(Reuters) - General Motors Co on Thursday said it has no plan to cut the sticker price on its electric Chevrolet Bolt sedan after a federal tax credit drops by half to $3,750 on Monday.
Last year, GM became the second automaker in the United States to hit the 200,000 cumulative electric vehicles sales figure, which triggers a phaseout of the $7,500 federal tax credit over 15 months.
GM has laid out an aggressive electric vehicle strategy, vowing to bring at least 20 EV models to market by 2023.
In January, Tesla Inc cut the prices of its EVs by $2,000 after its EV tax credit fell from $7,500 to $3,750 after it hit the 200,000 EV sales milestone.
Asked why GM is not cutting the price to account for the lower tax credit, spokesman Jim Cain said “it is easier to react to the market by working with dealers and your marketing team than it is to change sticker prices.”
Tesla aggressively urged buyers to take advantage of the full credit shortly before it expired. “Reminder to US buyers that the $7500 tax credit cuts in half in 5 days!” Chief Executive Elon Musk tweeted in December.
Last week, GM Chief Executive Mary Barra announced the company would invest $300 million in a suburban Detroit assembly plant, adding 400 jobs to build a new Chevrolet EV based on the Bolt platform. Barra said GM planned to boost EV marketing soon, but made no mention of the tax credit phaseout.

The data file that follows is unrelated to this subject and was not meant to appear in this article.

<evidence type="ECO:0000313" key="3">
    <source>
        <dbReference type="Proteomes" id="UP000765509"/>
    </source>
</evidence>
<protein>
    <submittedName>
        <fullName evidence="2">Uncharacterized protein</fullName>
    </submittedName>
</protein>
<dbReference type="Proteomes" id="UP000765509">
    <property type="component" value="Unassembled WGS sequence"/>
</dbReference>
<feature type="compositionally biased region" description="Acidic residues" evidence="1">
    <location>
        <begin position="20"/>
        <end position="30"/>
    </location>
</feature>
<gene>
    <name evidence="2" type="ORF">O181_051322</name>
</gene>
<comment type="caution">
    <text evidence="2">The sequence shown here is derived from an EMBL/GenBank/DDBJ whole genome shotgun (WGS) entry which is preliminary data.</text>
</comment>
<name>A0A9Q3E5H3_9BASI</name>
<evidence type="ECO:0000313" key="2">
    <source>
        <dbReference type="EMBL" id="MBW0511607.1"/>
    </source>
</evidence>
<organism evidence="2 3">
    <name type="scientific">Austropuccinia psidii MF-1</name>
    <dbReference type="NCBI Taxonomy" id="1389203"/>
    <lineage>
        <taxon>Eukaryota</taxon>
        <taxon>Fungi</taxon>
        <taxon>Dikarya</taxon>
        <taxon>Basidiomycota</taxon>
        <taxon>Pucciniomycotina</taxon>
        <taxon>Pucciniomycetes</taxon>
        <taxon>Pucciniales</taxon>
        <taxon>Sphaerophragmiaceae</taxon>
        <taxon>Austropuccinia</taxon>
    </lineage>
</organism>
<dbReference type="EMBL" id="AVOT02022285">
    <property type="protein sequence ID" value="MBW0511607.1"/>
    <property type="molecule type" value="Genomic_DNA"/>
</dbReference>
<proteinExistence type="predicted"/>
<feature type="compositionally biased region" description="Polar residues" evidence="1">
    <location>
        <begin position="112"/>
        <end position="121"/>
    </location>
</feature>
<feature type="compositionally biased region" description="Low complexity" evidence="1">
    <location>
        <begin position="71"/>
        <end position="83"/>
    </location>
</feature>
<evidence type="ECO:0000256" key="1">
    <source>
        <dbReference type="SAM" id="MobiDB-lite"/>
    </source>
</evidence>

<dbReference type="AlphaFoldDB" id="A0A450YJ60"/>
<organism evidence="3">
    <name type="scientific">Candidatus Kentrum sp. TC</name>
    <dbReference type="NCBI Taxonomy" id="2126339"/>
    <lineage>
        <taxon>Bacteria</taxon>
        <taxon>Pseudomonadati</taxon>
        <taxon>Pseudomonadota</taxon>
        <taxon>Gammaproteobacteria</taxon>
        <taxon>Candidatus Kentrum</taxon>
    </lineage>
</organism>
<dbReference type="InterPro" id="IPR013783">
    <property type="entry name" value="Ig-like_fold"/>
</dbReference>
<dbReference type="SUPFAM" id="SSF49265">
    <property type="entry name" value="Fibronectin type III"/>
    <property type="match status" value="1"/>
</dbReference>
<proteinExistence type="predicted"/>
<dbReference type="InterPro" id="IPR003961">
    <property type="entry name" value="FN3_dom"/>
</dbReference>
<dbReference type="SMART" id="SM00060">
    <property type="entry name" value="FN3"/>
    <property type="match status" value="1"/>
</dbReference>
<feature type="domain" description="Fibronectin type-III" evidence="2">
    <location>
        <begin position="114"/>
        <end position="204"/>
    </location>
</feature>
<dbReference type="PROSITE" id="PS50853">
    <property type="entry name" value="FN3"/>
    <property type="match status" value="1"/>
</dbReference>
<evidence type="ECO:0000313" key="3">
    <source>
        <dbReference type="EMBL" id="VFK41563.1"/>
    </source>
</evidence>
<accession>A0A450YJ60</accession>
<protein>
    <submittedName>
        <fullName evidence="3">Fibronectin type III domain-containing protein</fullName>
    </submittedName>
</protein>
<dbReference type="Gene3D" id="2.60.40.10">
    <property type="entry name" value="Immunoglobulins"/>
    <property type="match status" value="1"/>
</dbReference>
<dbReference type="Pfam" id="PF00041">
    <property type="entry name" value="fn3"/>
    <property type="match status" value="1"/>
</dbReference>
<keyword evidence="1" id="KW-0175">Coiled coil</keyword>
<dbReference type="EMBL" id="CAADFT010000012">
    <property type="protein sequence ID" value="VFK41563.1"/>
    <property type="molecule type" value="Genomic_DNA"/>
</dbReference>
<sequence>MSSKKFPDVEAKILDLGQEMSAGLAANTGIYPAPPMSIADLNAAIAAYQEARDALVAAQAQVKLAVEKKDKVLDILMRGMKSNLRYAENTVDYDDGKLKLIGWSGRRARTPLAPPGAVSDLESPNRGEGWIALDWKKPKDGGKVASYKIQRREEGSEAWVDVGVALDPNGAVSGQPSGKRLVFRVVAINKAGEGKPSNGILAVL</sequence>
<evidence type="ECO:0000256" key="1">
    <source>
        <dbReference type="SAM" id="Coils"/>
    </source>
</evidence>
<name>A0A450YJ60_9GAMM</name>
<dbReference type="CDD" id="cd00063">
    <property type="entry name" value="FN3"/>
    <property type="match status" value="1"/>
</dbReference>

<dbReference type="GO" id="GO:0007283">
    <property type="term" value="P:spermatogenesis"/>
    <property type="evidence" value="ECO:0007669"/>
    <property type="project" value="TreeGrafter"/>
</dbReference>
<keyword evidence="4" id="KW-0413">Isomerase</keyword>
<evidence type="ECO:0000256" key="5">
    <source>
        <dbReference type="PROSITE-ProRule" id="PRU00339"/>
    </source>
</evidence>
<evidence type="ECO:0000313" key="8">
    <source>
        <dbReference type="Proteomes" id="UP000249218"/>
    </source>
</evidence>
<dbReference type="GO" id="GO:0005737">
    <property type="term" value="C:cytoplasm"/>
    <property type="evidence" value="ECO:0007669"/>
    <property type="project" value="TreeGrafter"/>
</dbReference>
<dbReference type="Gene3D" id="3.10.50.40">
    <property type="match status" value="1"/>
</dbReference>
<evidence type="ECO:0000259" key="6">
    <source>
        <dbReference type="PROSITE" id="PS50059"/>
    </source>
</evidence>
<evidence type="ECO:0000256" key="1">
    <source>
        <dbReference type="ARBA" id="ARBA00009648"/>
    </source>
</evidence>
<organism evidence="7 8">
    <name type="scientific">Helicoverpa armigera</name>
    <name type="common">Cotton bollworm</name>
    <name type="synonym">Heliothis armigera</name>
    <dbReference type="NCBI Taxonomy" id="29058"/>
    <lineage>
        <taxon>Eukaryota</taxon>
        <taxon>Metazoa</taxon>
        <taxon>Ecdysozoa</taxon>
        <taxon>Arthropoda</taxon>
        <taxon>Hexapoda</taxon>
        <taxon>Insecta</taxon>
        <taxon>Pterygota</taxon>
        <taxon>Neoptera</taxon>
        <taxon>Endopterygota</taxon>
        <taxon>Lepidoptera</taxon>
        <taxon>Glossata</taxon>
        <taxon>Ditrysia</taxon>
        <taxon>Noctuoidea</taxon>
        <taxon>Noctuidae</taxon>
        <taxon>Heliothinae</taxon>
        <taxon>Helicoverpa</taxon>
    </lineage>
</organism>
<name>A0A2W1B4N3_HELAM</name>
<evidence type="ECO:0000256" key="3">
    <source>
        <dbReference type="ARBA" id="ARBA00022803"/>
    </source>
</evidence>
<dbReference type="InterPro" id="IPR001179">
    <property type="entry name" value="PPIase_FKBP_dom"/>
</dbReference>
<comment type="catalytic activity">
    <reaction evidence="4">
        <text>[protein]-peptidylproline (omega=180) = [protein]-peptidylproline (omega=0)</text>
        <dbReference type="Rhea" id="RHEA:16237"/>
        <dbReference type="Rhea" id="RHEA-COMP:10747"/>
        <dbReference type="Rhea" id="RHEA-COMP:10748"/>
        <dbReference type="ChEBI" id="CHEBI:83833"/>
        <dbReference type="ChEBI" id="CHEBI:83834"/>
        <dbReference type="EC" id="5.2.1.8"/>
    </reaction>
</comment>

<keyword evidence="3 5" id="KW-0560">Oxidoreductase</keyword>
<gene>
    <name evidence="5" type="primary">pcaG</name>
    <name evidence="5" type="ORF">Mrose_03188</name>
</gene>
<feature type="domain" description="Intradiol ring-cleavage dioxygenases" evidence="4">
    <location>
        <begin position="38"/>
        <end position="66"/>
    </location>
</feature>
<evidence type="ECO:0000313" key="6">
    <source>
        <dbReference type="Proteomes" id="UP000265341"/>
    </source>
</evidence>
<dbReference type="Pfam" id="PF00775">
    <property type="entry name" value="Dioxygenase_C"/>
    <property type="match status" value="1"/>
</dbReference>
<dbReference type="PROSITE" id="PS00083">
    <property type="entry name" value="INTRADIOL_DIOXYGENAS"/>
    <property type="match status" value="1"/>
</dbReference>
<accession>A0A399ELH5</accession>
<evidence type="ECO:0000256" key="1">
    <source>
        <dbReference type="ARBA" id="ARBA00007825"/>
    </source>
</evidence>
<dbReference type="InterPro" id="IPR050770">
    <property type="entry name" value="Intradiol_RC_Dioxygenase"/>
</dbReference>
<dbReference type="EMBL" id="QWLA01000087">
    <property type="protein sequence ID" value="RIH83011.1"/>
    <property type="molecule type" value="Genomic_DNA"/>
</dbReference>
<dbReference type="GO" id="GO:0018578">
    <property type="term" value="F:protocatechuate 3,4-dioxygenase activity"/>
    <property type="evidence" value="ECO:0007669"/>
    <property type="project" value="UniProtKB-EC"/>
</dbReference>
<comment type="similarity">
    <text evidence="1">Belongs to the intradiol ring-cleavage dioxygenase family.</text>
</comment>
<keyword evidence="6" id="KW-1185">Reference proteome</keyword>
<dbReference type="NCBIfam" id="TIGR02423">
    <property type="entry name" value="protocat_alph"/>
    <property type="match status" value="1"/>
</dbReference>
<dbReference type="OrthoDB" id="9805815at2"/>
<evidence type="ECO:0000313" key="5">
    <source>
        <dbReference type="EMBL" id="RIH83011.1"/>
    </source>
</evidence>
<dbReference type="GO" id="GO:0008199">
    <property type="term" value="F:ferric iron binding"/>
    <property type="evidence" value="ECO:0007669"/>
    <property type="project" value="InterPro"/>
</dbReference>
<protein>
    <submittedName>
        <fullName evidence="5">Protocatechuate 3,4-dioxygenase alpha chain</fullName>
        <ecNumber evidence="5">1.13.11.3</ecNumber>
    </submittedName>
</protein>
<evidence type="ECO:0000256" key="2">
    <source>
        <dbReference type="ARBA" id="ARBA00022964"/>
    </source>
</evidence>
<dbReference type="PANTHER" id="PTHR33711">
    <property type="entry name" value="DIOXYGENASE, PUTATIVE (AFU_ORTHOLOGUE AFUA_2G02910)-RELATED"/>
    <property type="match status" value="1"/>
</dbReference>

Michelle Krebs, an analyst at AutoTrader, calls government incentives a big factor in consumer purchase decisions. “Tax credits make a difference,” she said.
GM will offer new incentives next week for EVs as the current monthly incentives expire, the company said.
GM is currently offering an incentive on Bolt EVs of 14 percent of the suggested retail price, Cain said.
Cain said GM is “sensitive to affordability” of EVs for customers but declined to specify what future incentives GM will offer.
Both GM and Tesla have been lobbying Congress for more than a year to extend or expand the EV tax credit.
GM’s credit drops to $1,875 in October and will completely disappear by April 2020, while Tesla’s credit falls to $1,875 in July and expires at the end of the year.
GM has been exporting Bolt EVs to both South Korea and Canada, which has impacted U.S. sales
GM sold 18,000 Bolts in the United States last year, down nearly 23 percent over 2017. The No. 1 U.S. automaker ended production of its plug-in electric Chevrolet Volt in February.
Reporting by David Shepardson; Editing by Tom Brown